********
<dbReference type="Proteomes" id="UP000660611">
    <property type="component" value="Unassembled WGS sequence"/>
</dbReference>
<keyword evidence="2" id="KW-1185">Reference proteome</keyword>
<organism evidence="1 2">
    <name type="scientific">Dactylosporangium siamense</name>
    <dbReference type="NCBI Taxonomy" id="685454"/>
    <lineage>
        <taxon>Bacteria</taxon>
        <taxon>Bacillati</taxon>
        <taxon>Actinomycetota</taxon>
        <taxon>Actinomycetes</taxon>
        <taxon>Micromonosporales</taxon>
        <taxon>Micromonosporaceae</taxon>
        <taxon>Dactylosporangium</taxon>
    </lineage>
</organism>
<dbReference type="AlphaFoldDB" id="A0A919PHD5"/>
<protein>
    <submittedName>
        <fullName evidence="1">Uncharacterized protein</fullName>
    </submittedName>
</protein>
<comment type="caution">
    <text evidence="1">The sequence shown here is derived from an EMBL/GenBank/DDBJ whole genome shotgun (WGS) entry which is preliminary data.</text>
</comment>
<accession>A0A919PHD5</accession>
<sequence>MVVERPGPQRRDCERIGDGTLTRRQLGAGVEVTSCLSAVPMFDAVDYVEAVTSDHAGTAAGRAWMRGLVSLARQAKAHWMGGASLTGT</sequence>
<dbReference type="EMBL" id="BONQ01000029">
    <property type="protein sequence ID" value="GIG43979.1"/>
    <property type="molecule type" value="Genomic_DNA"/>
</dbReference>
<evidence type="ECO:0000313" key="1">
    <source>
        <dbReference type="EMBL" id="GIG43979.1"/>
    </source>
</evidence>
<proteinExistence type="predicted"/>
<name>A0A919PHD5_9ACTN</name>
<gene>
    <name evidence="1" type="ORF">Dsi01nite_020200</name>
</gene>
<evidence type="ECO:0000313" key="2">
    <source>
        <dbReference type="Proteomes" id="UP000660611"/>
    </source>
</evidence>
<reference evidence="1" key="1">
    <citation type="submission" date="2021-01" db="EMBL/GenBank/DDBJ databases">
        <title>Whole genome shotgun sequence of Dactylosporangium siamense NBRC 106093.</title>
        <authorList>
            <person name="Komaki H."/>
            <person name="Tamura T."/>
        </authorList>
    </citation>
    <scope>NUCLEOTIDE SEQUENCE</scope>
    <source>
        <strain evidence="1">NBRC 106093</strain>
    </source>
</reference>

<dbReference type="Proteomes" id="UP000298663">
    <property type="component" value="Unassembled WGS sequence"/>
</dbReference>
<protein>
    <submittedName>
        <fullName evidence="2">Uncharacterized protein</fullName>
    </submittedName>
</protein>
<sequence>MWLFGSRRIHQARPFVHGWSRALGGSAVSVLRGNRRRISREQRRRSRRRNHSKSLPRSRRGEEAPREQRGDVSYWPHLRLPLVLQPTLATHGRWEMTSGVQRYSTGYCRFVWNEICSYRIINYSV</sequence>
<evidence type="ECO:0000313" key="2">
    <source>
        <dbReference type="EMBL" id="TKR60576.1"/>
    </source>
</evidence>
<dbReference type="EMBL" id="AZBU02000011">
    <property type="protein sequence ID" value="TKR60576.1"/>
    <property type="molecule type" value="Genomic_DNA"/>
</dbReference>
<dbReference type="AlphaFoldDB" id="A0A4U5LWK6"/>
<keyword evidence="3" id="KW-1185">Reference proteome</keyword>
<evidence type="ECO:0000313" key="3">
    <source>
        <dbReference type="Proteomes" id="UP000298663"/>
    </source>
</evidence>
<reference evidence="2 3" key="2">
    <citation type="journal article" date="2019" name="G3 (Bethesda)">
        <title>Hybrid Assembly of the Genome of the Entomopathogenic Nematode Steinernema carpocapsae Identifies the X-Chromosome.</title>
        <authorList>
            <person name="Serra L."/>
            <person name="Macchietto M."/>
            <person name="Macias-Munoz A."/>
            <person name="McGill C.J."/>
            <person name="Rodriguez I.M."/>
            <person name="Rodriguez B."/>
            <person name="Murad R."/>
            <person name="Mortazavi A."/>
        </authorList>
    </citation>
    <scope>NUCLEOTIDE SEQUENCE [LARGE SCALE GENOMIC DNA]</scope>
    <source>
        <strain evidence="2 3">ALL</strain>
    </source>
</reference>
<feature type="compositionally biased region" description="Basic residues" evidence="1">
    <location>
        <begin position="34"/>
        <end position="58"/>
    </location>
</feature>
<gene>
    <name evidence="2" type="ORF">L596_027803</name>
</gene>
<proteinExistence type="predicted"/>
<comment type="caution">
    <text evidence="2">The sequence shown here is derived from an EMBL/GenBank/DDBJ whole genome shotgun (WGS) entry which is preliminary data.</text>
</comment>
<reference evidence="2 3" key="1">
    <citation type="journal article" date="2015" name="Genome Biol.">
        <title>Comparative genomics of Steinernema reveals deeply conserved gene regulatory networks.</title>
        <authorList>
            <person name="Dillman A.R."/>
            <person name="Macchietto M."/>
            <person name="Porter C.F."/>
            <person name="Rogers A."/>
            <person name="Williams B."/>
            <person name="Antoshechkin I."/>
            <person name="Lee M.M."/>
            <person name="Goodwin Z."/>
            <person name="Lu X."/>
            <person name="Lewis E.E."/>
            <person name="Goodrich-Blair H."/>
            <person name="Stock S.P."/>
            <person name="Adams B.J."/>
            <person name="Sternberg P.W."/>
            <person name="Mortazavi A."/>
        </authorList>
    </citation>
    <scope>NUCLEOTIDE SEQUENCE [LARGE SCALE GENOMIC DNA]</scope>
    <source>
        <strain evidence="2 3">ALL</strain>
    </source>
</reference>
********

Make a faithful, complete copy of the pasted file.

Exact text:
<dbReference type="Proteomes" id="UP000660611">
    <property type="component" value="Unassembled WGS sequence"/>
</dbReference>
<keyword evidence="2" id="KW-1185">Reference proteome</keyword>
<organism evidence="1 2">
    <name type="scientific">Dactylosporangium siamense</name>
    <dbReference type="NCBI Taxonomy" id="685454"/>
    <lineage>
        <taxon>Bacteria</taxon>
        <taxon>Bacillati</taxon>
        <taxon>Actinomycetota</taxon>
        <taxon>Actinomycetes</taxon>
        <taxon>Micromonosporales</taxon>
        <taxon>Micromonosporaceae</taxon>
        <taxon>Dactylosporangium</taxon>
    </lineage>
</organism>
<dbReference type="AlphaFoldDB" id="A0A919PHD5"/>
<protein>
    <submittedName>
        <fullName evidence="1">Uncharacterized protein</fullName>
    </submittedName>
</protein>
<comment type="caution">
    <text evidence="1">The sequence shown here is derived from an EMBL/GenBank/DDBJ whole genome shotgun (WGS) entry which is preliminary data.</text>
</comment>
<accession>A0A919PHD5</accession>
<sequence>MVVERPGPQRRDCERIGDGTLTRRQLGAGVEVTSCLSAVPMFDAVDYVEAVTSDHAGTAAGRAWMRGLVSLARQAKAHWMGGASLTGT</sequence>
<dbReference type="EMBL" id="BONQ01000029">
    <property type="protein sequence ID" value="GIG43979.1"/>
    <property type="molecule type" value="Genomic_DNA"/>
</dbReference>
<evidence type="ECO:0000313" key="1">
    <source>
        <dbReference type="EMBL" id="GIG43979.1"/>
    </source>
</evidence>
<proteinExistence type="predicted"/>
<name>A0A919PHD5_9ACTN</name>
<gene>
    <name evidence="1" type="ORF">Dsi01nite_020200</name>
</gene>
<evidence type="ECO:0000313" key="2">
    <source>
        <dbReference type="Proteomes" id="UP000660611"/>
    </source>
</evidence>
<reference evidence="1" key="1">
    <citation type="submission" date="2021-01" db="EMBL/GenBank/DDBJ databases">
        <title>Whole genome shotgun sequence of Dactylosporangium siamense NBRC 106093.</title>
        <authorList>
            <person name="Komaki H."/>
            <person name="Tamura T."/>
        </authorList>
    </citation>
    <scope>NUCLEOTIDE SEQUENCE</scope>
    <source>
        <strain evidence="1">NBRC 106093</strain>
    </source>
</reference>

<dbReference type="Proteomes" id="UP000298663">
    <property type="component" value="Unassembled WGS sequence"/>
</dbReference>
<protein>
    <submittedName>
        <fullName evidence="2">Uncharacterized protein</fullName>
    </submittedName>
</protein>
<sequence>MWLFGSRRIHQARPFVHGWSRALGGSAVSVLRGNRRRISREQRRRSRRRNHSKSLPRSRRGEEAPREQRGDVSYWPHLRLPLVLQPTLATHGRWEMTSGVQRYSTGYCRFVWNEICSYRIINYSV</sequence>
<evidence type="ECO:0000313" key="2">
    <source>
        <dbReference type="EMBL" id="TKR60576.1"/>
    </source>
</evidence>
<dbReference type="EMBL" id="AZBU02000011">
    <property type="protein sequence ID" value="TKR60576.1"/>
    <property type="molecule type" value="Genomic_DNA"/>
</dbReference>
<dbReference type="AlphaFoldDB" id="A0A4U5LWK6"/>
<keyword evidence="3" id="KW-1185">Reference proteome</keyword>
<evidence type="ECO:0000313" key="3">
    <source>
        <dbReference type="Proteomes" id="UP000298663"/>
    </source>
</evidence>
<reference evidence="2 3" key="2">
    <citation type="journal article" date="2019" name="G3 (Bethesda)">
        <title>Hybrid Assembly of the Genome of the Entomopathogenic Nematode Steinernema carpocapsae Identifies the X-Chromosome.</title>
        <authorList>
            <person name="Serra L."/>
            <person name="Macchietto M."/>
            <person name="Macias-Munoz A."/>
            <person name="McGill C.J."/>
            <person name="Rodriguez I.M."/>
            <person name="Rodriguez B."/>
            <person name="Murad R."/>
            <person name="Mortazavi A."/>
        </authorList>
    </citation>
    <scope>NUCLEOTIDE SEQUENCE [LARGE SCALE GENOMIC DNA]</scope>
    <source>
        <strain evidence="2 3">ALL</strain>
    </source>
</reference>
<feature type="compositionally biased region" description="Basic residues" evidence="1">
    <location>
        <begin position="34"/>
        <end position="58"/>
    </location>
</feature>
<gene>
    <name evidence="2" type="ORF">L596_027803</name>
</gene>
<proteinExistence type="predicted"/>
<comment type="caution">
    <text evidence="2">The sequence shown here is derived from an EMBL/GenBank/DDBJ whole genome shotgun (WGS) entry which is preliminary data.</text>
</comment>
<reference evidence="2 3" key="1">
    <citation type="journal article" date="2015" name="Genome Biol.">
        <title>Comparative genomics of Steinernema reveals deeply conserved gene regulatory networks.</title>
        <authorList>
            <person name="Dillman A.R."/>
            <person name="Macchietto M."/>
            <person name="Porter C.F."/>
            <person name="Rogers A."/>
            <person name="Williams B."/>
            <person name="Antoshechkin I."/>
            <person name="Lee M.M."/>
            <person name="Goodwin Z."/>
            <person name="Lu X."/>
            <person name="Lewis E.E."/>
            <person name="Goodrich-Blair H."/>
            <person name="Stock S.P."/>
            <person name="Adams B.J."/>
            <person name="Sternberg P.W."/>
            <person name="Mortazavi A."/>
        </authorList>
    </citation>
    <scope>NUCLEOTIDE SEQUENCE [LARGE SCALE GENOMIC DNA]</scope>
    <source>
        <strain evidence="2 3">ALL</strain>
    </source>
</reference>